An understanding of the insights gained from Romans 8 about the kind of pain people suffer over a lifetime reveals several important truths that can help anyone who would welcome even the kind of ‘partial’ healing that Kay Warren has now experienced.

Misplaced and unrealistic expectations about healing can actually add to a sufferer’s pain. But from Romans 8 we can see that by learning its truths we can learn to be ‘healed’:
  1.  This world itself is wounded by sin and those afflicted by the hurt of sin will perpetuate this hurt in others (Rom. 8:20).
  2.  Christ by the Holy Spirit empathises and intercedes for those who hurt (Rom. 8:26-27).
  3.  God is able to redeem pain, hurt, and injury (Rom. 8:28).
  4.  In this life we can only ever experience partial and temporal healing—or ultimate healing will come in the Resurrection (Rom. 8:23).
  5.  We worship, serve, follow and emulate a Saviour who suffered (Rom. 8:29).
  6.  God’s love is outpoured on us even when we don’t receive the healing we long for in this life (Rom. 8:35-39).
As we continue to reach out to those in our world, we will increasingly be ministering to hurting, lost, lonely, wounded people. May God grant us the grace to minister His healing love to them.

-Pastor Andrew

Friday, 15 November 2019


I love tennis. I’ve been to Wimbledon several times. While I think there are many reasons why the Australian Open is the best run of any of the 4 Majors, Wimbledon is still my favourite. Each of the Majors are quite different, but the differences between the US Tennis Open and The Championships (Wimbledon) are stark. 
Firstly, the demeanour of the crowds. It’s common for gentlemen spectators attending The Championships to come wearing suits and ties, and ladies to attend in elegant summer frocks. The English crowds are relatively reserved and offer polite claps in appreciation of the players’ efforts. The New York crowds to the US Open are often rowdy and frequently asked to be silent by the umpire. Secondly the way the players are addressed. At the US Open, the players compete in the Men’s or Women’s tournament draws. At The Championships, the players enter the Ladies or Gentlemen tournament draws. I wonder how many realise the significant difference the two sets of designations? My wonderment is partly fuelled by the alarming rate of “suicides of despair” (a term which has recently been coined to describe the trend of suicide particularly among young men, and increasingly, now, among young women, who have expressed their despair at living a pointless life). My contribution to solving this crises is not unique or original. It involves giving young men and women a vision worthy of giving their entire lives to. It the vision of being a lady or a gentleman.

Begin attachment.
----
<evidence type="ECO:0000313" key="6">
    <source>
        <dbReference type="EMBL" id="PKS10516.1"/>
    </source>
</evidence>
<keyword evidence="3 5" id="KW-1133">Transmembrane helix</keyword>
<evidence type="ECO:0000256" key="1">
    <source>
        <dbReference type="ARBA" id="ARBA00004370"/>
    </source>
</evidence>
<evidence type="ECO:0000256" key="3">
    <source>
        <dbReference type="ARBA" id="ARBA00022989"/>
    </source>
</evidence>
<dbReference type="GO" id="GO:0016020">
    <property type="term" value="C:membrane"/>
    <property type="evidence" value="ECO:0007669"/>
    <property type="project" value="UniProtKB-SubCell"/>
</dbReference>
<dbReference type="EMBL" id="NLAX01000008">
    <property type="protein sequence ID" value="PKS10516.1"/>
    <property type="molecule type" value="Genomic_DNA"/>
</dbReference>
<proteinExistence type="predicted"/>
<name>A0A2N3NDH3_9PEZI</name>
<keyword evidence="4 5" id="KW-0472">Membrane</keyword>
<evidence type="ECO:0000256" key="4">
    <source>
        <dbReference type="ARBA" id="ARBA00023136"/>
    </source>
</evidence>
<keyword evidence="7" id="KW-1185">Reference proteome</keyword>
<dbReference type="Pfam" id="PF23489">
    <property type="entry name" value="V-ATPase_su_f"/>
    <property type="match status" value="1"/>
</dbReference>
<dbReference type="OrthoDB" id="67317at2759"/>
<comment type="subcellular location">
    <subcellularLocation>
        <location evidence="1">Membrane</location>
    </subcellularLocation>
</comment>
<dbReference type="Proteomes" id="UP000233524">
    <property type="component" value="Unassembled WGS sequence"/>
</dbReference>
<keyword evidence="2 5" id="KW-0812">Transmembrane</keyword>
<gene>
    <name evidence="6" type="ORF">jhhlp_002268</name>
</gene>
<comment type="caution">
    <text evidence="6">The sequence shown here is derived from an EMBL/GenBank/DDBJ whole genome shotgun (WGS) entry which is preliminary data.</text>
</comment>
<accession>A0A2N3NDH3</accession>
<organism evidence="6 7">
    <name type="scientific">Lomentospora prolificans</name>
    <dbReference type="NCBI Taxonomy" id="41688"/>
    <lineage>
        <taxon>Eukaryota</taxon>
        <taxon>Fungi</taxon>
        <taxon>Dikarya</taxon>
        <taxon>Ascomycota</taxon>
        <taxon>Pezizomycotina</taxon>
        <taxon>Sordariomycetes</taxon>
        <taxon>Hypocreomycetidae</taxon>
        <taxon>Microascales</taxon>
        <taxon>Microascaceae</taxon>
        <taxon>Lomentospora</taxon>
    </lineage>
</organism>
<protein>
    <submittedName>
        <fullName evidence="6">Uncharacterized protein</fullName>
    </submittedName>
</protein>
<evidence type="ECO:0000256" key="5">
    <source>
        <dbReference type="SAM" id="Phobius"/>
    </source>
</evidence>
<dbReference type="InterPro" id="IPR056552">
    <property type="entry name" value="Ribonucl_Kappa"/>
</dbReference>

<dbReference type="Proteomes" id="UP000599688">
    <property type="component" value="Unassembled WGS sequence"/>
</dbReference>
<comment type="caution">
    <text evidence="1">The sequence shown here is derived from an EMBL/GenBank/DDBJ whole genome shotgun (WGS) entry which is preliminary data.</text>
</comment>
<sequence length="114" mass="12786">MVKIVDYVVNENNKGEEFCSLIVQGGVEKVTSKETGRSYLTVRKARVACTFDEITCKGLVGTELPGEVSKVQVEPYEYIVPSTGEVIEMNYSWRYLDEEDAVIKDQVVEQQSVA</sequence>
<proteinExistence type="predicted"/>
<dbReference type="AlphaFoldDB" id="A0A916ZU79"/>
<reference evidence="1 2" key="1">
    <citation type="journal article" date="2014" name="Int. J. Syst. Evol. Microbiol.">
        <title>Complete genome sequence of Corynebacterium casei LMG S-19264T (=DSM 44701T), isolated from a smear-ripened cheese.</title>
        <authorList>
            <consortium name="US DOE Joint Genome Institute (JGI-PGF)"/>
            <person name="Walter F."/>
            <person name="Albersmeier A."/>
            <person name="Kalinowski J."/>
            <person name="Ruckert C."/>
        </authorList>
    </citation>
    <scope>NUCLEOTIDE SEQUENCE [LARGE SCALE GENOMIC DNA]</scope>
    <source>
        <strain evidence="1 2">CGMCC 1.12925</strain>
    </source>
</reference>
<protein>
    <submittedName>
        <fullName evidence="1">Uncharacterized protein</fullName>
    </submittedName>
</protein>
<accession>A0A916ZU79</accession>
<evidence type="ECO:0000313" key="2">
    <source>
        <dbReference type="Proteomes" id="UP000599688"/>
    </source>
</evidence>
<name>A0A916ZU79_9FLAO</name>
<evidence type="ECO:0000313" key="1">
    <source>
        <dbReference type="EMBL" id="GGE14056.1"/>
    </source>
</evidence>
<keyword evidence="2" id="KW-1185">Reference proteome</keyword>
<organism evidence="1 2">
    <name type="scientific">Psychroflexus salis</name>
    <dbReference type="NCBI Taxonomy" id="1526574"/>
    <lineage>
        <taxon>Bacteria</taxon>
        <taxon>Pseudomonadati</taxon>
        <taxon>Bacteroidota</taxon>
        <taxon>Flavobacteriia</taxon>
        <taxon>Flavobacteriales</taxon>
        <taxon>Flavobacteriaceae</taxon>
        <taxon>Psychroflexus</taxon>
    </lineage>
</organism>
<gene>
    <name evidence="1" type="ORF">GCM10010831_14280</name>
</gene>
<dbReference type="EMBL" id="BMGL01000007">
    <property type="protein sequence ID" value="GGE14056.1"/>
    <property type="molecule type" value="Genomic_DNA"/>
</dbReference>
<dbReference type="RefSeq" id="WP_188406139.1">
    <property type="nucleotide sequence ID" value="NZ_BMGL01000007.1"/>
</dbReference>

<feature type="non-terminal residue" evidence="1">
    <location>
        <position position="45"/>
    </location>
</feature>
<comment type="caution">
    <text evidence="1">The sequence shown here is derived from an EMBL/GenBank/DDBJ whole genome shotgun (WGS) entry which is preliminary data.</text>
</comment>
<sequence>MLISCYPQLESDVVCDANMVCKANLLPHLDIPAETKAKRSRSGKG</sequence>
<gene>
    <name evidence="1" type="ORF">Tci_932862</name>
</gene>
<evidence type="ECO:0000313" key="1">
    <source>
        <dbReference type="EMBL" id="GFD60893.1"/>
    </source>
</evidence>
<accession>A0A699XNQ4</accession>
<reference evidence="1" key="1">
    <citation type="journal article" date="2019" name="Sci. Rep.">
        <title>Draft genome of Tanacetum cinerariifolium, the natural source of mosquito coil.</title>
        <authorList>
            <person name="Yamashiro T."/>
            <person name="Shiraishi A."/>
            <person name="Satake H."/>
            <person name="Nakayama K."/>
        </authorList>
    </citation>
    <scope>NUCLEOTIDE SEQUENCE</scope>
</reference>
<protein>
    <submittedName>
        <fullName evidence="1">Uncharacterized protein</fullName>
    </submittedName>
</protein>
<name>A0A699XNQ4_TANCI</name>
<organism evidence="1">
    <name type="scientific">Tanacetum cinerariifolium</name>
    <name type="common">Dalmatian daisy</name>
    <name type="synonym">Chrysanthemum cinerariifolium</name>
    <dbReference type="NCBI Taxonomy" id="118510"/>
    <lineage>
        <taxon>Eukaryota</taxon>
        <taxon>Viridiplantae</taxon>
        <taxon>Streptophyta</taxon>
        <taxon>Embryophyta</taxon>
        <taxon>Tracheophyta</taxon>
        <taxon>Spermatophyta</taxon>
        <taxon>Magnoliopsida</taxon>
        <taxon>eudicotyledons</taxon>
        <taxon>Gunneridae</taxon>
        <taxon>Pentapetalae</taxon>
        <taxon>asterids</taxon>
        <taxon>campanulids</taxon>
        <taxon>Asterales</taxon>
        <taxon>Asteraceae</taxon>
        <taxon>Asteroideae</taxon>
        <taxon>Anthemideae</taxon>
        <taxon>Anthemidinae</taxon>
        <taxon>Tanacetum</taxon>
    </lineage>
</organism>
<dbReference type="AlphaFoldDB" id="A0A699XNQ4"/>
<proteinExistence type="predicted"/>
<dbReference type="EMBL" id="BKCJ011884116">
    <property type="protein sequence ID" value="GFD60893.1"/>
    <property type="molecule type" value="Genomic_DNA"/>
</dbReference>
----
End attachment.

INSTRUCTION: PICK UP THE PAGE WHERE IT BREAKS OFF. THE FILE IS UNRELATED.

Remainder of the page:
It comes in several forms and depending on your stage of life might be put in the future interrogative or past perfect tenses. “What do you do?” To the young child it sounds like, “What would you like to do when you grow up?” To the college student it sounds like, “What kind of job are you looking for when you graduate?” To the middle-aged person it sounds like, “What do you for a living?” To the elderly it sounds like, “What did you used to do for a job?” This question in its various forms will be the second most asked question you will ever answer (after the polite and most common question, “How are you?”). While it’s an interesting question, it’s not the most important question should be asked or take the time to answer. A far more important question that should be asked more often—and even if it’s not, it still should be answered: “Who do you want to become?”